Science versus Pseudoscience: How do consumers draw the line?


In humanity’s perpetual race to improve our health, we are inundated with ‘miracle products’ marketed to help us win. Fad diet pills, magic oils, and the unnecessary evils of gluten and genetically modified food have all been positioned as the next big thing on the healthiness horizon.

However, many of these products are marketed as beneficial without any legitimate scientific proof to back such claims. The blurred line between legitimate health benefits (and risks) and speculative, unproven claims is both confusing and dangerous to consumers. This line is further compromised by compelling personalities like Dr. Oz and Jeffrey Smith, who often make controversial and potentially dangerous claims without supporting evidence.

Dr. Oz is a renowned cardiac surgeon and television host in the United States. He has degrees from Harvard and the University of Pennsylvania and directs the Cardiovascular Institute and Complementary Medicine Program at the New York Presbyterian Hospital. On his television show, he often advocates alternative approaches to conventional medicine. Such alternatives have included weight-loss fasts, therapy techniques meant to convert homosexuals into heterosexuals, and the dismissal of genetically modified organisms (GMOs) used in agriculture.

Dr. Oz defended his decision to hawk such alternatives in a recent feature in the New Yorker magazine. He argues that modern medicine is a ‘civil war waged between conventional physicians and those who are open to alternative cures for maladies ranging from anxiety to cancer’ and that ‘his mission [is] to walk the line that divides them’.

In an article from the New York Times in 1995, Oz was described as feeling ‘ethically obliged’ to consider and apply ‘new approaches that might improve the quality of life of cardiac patients’, such as meditation and reiki, in combination with traditional medical techniques. But today, as he lords over a huge entertainment empire and is revered as ‘America’s doctor’, his ethical obligations are under fire, particularly as he is seen as a television personality and entertainer over and above a medical practitioner.

Medical experts (and even his own colleagues) worry that he has prioritized entertainment value over scientific proof. Dr. Pieter Cohen, a Harvard researcher who was invited to be a guest on Dr. Oz’s show, believes that by using his medical authority to back dubious products, Dr. Oz is ‘fundamentally doing a disservice to [his] viewers’ by making it near impossible for them to ‘distinguish what’s evidence-based and what’s not’.

When Jeffrey Smith, an aggressive anti-GMO activist, was a guest on Dr. Oz’s program, none of his fellow guests (all scientists and doctors) were willing to share the stage with him because of his controversial claims. Despite scientific studies supporting the safety of GMOs – including one backed by 25 years of research conducted by the European Union – some people remain unconvinced. Among Smith and his cohorts, fears include the long-term environmental risks and health risks (such as new food allergies) potentially posed by GMOs.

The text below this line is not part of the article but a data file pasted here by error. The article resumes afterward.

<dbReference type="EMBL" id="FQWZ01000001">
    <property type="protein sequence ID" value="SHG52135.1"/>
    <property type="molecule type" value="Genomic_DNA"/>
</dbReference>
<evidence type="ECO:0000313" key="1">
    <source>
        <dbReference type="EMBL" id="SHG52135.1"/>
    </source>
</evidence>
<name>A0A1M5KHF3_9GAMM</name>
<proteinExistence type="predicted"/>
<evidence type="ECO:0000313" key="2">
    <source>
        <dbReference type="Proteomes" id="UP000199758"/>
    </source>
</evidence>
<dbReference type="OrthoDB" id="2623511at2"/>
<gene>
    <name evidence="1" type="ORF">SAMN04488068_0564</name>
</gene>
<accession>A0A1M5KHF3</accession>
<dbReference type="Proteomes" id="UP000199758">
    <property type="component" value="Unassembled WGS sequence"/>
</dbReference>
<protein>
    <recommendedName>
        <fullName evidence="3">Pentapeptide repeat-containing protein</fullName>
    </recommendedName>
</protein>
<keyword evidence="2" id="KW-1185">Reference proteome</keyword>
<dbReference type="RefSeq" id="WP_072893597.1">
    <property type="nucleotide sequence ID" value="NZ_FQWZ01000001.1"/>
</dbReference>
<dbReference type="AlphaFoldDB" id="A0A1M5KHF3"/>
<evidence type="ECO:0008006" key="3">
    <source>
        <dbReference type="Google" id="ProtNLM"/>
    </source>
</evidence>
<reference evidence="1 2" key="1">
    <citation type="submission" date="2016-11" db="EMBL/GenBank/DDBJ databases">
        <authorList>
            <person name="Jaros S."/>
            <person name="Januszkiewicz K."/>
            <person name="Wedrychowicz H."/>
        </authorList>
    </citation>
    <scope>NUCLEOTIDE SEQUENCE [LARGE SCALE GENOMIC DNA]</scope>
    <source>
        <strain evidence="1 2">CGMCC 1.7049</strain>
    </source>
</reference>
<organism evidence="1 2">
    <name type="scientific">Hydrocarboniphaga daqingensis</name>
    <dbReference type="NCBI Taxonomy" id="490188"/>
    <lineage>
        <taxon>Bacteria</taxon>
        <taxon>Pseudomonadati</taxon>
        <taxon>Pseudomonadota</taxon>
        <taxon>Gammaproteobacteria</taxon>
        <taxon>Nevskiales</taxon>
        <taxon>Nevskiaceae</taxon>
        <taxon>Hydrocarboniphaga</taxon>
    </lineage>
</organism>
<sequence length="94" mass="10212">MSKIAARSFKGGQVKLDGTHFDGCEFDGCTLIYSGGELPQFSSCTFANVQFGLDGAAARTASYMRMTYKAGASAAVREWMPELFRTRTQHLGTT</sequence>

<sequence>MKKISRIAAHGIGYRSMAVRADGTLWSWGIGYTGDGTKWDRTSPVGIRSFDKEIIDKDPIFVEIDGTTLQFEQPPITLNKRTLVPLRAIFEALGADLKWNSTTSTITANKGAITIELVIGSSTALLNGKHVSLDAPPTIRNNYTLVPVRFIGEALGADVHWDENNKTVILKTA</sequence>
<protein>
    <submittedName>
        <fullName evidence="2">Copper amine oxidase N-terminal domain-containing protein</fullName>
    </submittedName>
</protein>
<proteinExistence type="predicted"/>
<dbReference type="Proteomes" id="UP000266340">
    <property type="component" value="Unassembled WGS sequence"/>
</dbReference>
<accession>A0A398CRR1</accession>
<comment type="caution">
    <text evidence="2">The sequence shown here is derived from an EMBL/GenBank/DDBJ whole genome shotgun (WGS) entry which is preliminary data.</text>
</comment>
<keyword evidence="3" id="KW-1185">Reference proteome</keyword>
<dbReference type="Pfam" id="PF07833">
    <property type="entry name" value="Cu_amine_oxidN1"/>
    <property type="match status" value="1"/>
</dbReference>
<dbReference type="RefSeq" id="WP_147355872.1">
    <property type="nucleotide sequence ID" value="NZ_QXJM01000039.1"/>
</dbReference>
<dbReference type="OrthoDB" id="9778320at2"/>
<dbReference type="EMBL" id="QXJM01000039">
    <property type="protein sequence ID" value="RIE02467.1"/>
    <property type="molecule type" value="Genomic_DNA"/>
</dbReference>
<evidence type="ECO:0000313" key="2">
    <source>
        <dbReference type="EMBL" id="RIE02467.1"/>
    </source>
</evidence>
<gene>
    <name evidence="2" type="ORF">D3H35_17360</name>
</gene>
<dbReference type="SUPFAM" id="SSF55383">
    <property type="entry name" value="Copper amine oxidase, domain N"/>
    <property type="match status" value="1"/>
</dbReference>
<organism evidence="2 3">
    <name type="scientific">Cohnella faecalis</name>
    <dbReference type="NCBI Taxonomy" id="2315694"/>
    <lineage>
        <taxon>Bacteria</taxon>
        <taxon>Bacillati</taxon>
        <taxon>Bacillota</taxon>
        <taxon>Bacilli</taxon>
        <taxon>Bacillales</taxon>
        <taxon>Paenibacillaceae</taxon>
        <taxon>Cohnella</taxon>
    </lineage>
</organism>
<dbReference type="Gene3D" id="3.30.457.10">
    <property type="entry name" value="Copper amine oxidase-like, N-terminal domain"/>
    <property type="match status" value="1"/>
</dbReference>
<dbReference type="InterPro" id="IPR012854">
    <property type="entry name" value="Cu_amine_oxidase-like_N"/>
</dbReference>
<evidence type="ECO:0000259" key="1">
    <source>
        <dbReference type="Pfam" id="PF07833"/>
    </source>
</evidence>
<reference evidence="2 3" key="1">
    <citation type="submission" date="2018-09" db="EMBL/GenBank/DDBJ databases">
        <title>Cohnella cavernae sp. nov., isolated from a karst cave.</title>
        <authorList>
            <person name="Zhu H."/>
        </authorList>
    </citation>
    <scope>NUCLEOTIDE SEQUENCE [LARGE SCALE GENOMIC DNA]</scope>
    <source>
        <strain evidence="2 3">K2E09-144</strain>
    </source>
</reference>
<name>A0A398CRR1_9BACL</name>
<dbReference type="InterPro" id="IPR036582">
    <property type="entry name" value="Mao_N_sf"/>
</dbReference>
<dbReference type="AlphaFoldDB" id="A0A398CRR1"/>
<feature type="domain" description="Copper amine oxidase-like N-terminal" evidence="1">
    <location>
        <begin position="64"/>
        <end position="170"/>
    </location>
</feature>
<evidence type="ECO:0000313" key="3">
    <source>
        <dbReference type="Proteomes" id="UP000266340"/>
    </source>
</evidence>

The controversy surrounding GMOs takes root in their potential for good, potential that is jeopardized by unproven claims that GMOs are harmful. GMOs are used to help crops resist viruses, grow faster, tolerate extreme weather conditions, lessen damage to the environment, and increase nutrition. Their application increases yields and decreases costs for farmers. According to a recent article in Forbes magazine, 70% of food products in American stores contain GMOs.

As a consumer of both food and media, I’m certainly swayed by products that claim powerful health benefits. My refrigerator currently contains a liquid concoction advertised as a ‘green machine’. I have Berocca and an immune-system-targeted vitamin combination on my bedside. I don’t particularly understand the benefits – if any – these products may have on my health. But they’ve been marketed as beneficial, even necessary, a message to which I at least have responded. It is clear that the incredibly powerful marketing structures behind such products, and their sheer proliferation, has saturated our surroundings to the extent that it becomes exhausting to even think about researching every single claim a particular health product makes.

While alternative therapies should be considered and a healthy suspicion of scientific theories should be entertained, scientific proof needs to be prioritized above idle speculation. Figures like Oz and Smith, who use sensationalist messages to reach audiences, subvert their authority as educators and health advocates. Because, in the end, ambiguity surrounding the true health benefits (or danger) of the products we consume is harmful for everyone.

Photo credit: Nicky S.


Please enter your comment!
Please enter your name here

This site uses Akismet to reduce spam. Learn how your comment data is processed.